CRHR1 genotype and history of maltreatment predict cortisol reactivity to stress in adolescents


Sumner, J. A., McLaughlin, K. A., Walsh, K., Sheridan, M. A., & Koenen, K. C. (2014). CRHR1 genotype and history of maltreatment predict cortisol reactivity to stress in adolescents. Psychoneuroendocrinology , 43, 71–80.

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This study examined the contributions of a polymorphism of the corticotropin-releasing hormone receptor type I (CRHR1) gene (rs110402) and a history of child maltreatment–alone and in interaction–to patterns of cortisol reactivity in adolescents. Adolescents between the age of 13 and 17 years with (n=61) and without (n=97) a history of child maltreatment were exposed to the Trier Social Stress Test (TSST). Salivary cortisol was assessed at baseline, and 15 and 30 min after the start of the speech portion of the TSST. Saliva samples for genotyping rs110402 also were collected. Adolescents with one or more G alleles of rs110402, relative to A allele homozygotes, and those exposed to maltreatment, relative to non-exposed adolescents, exhibited blunted cortisol reactivity to the TSST (although these associations approached, but did not reach, the level of statistical significance when accounting for underlying population structure in our racially and ethnically diverse sample). There was also a trend for a stronger child maltreatment association with cortisol hypo-reactivity among G allele carriers, but this association was not statistically significant. Findings suggest that CRHR1 variation may moderate the downstream effects of child maltreatment on HPA axis function, and implications for understanding mechanisms of risk associated with early adversity are discussed.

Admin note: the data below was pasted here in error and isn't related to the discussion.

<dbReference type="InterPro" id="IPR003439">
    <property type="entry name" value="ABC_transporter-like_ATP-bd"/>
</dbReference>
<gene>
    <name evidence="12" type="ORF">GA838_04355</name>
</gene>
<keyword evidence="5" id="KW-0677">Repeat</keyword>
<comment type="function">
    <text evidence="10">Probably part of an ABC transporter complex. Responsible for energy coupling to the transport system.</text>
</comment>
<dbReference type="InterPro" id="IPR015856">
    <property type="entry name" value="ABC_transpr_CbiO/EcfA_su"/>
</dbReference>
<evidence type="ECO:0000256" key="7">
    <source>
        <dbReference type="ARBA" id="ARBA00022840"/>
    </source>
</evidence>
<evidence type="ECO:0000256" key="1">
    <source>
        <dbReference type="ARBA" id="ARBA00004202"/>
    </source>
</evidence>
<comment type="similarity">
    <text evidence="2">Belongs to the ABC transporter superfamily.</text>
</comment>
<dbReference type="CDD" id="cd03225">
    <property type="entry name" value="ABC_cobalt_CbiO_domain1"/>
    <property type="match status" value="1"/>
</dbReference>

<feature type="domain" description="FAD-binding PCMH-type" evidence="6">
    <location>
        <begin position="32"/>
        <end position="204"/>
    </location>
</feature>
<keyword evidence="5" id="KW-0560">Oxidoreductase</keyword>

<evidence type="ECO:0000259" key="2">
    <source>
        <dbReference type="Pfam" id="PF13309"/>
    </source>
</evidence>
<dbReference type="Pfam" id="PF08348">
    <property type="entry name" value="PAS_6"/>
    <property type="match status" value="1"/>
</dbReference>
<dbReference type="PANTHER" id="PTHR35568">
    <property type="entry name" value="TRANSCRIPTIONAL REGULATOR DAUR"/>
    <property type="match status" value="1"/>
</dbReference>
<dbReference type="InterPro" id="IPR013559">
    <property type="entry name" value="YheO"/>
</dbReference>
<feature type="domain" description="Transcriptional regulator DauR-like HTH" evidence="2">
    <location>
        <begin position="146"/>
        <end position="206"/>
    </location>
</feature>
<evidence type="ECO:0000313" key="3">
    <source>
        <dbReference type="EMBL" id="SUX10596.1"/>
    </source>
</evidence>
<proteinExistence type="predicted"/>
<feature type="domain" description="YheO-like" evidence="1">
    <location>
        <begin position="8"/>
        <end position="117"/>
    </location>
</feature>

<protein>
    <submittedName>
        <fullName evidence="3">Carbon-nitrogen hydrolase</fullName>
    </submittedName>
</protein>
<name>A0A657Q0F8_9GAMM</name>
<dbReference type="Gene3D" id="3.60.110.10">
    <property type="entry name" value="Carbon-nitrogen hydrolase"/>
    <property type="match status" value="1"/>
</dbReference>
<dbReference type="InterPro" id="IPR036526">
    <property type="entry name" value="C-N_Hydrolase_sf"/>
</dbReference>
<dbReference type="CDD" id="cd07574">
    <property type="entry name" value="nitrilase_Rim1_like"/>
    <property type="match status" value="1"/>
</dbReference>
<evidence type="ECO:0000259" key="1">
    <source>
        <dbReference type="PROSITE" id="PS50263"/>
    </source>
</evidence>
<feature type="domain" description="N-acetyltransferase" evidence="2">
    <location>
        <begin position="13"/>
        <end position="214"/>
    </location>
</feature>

Last updated on 09/13/2018